SACRAMENTO, Calif. (KTXL) — The California Department of Fish and Wildlife says mountain lion attacks are rare, but it happened to one woman on Monday.

Sharon Houston was driving along Highway 299 near Big Bar in Trinity County on Monday afternoon when she saw a woman frantically jumping up and down and thought there must have been an accident.

Houston then stopped her car and got out.

“She told me her dog had been attacked by a mountain lion,” Houston explained.

The woman was identified as 24-year-old Erin Wilson from a GoFundMe page she created for Eva, her 2-year-old Belgian Malinois. Wilson calls Eva her hero and credits her dog for saving her life. 

The lion initially attacked Wilson as she walked with Eva on a trail near Trinity River.

“The mountain lion was on her and swiped her across her left shoulder. She let out a scream, the dog immediately turned and went after the lion, and they ended up in a vicious fight,” said Capt. Patrick Foy, with the Fish and Wildlife. “The woman was afraid she was gonna lose her dog, and she was trying to pull them apart, was hitting them and pulling at them and tugging at them. And she even tried to gouge at the lion’s eyes and could not get the lion to let go of her dog.”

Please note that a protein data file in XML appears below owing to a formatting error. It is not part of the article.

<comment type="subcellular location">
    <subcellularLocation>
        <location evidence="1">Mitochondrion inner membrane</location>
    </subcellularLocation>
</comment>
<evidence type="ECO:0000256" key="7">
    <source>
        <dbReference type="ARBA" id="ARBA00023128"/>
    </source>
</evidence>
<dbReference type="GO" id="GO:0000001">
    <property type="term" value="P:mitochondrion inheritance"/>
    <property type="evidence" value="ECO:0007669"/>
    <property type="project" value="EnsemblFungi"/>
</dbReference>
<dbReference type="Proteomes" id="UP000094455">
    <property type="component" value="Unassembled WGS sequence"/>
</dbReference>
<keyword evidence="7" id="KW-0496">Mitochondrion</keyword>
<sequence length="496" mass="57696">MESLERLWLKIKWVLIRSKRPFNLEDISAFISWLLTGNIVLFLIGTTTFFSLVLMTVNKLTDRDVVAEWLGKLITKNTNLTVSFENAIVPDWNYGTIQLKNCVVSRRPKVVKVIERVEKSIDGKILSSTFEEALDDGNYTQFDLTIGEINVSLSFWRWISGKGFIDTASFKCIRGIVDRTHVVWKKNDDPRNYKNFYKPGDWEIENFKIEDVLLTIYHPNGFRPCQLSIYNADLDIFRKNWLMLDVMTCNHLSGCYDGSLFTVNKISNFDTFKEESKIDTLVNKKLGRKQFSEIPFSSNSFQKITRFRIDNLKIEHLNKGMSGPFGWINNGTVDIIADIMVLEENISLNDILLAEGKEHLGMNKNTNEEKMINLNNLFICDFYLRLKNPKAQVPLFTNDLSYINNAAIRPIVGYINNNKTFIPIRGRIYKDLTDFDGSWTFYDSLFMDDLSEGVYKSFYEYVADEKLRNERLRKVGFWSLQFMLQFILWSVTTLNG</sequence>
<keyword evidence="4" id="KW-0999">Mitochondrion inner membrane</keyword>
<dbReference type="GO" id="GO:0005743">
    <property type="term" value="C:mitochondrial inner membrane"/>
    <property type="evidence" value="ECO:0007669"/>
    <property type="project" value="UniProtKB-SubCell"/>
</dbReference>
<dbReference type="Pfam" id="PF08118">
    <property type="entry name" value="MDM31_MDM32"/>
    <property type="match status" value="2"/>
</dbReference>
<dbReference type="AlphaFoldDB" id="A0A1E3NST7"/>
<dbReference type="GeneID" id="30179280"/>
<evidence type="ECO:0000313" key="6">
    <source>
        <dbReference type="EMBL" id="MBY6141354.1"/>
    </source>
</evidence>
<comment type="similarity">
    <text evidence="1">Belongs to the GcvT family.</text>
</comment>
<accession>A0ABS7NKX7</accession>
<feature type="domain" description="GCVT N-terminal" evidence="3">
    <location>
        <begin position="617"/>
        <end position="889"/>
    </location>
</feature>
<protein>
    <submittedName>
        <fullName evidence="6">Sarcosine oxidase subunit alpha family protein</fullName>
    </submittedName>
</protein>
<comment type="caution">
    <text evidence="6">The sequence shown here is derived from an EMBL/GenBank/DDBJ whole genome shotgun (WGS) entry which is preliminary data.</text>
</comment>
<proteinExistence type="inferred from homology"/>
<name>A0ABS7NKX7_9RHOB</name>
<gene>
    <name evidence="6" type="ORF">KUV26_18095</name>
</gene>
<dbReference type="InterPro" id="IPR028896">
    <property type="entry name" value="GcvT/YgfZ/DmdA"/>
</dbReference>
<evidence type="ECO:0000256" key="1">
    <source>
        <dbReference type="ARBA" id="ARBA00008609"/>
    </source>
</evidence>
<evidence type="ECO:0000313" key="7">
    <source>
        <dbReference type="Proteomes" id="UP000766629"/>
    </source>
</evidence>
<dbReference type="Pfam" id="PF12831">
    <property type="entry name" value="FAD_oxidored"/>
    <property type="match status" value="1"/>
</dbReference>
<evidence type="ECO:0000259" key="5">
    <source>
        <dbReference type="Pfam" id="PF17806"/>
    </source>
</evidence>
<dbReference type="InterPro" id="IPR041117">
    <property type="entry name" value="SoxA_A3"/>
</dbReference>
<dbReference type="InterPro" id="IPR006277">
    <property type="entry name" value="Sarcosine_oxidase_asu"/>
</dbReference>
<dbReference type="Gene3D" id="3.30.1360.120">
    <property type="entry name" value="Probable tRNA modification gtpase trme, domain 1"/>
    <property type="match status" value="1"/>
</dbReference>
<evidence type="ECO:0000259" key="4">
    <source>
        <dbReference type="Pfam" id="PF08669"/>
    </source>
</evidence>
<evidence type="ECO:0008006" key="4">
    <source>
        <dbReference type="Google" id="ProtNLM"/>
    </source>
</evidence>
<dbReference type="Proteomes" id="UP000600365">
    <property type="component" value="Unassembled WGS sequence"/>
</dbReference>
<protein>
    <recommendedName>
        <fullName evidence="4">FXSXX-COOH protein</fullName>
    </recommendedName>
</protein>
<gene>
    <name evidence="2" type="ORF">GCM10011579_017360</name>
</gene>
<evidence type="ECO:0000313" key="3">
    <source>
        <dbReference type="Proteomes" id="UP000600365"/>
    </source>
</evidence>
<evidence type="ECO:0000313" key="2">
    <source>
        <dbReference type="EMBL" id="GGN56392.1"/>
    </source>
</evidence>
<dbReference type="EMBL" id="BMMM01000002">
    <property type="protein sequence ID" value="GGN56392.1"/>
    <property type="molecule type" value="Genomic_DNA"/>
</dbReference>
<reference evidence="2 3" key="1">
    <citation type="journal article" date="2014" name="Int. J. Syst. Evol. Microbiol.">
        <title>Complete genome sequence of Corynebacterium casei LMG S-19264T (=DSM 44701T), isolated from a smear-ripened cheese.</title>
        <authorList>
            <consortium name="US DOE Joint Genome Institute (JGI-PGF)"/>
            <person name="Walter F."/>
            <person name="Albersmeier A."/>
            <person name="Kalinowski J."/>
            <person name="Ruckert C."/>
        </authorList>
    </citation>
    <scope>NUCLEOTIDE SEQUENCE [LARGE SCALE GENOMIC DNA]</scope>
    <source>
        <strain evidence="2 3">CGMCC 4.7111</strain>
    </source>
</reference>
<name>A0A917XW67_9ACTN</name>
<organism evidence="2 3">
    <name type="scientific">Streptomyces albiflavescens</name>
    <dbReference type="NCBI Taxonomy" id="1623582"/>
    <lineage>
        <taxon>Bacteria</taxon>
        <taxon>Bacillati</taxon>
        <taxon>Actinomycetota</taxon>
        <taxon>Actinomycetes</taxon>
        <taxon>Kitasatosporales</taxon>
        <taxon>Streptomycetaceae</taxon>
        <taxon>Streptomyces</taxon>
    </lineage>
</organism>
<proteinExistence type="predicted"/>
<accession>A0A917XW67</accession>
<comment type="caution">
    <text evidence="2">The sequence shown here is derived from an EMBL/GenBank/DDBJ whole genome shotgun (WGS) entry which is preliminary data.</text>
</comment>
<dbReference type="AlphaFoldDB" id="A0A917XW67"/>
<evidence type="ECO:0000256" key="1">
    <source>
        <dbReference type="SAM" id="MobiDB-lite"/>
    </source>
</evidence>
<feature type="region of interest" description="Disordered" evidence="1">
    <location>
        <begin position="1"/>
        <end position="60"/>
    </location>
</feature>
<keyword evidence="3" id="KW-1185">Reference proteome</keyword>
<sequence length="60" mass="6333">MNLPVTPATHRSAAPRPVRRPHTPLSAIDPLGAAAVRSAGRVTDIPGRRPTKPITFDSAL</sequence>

Without a thought for her own safety, Houston jumped out of her car after grabbing pepper spray and a 4-foot PVC pipe that was molded into an archery bow, which she had picked up at a renaissance fair. 

“I can’t let her face this mountain lion by herself,” Houston recalled. 

She hurried to catch up to Wilson, thinking she’d see the injured dog lying alone.

“The mountain lion had the dog by the neck, and so I was like, ‘OK, this is happening.’ I start hitting it in the head, and she’s hitting it with her baton. And honestly, when I was hitting it, it was like this solid thump that’s not really affecting it,” Houston said.

Houston described the lion as twice the size of Eva. She also noticed the lion’s ribs and cloudy-looking eyes, thinking it was old or sick.

Once it finally backed away from Wilson, it took a swipe at the women.

“Its ears were back, and as it was bearing its teeth at us, I opened up my pepper spray and just started hosing that thing’s face down — eyes, nose, mouth,” Houston said.

The lion then took off. 

“That dog is not yet out of the woods, so we are hoping for the best,” Foy said.

“She gave me a hug, and I hugged her back. I was just so glad I was there,” Houston recalled.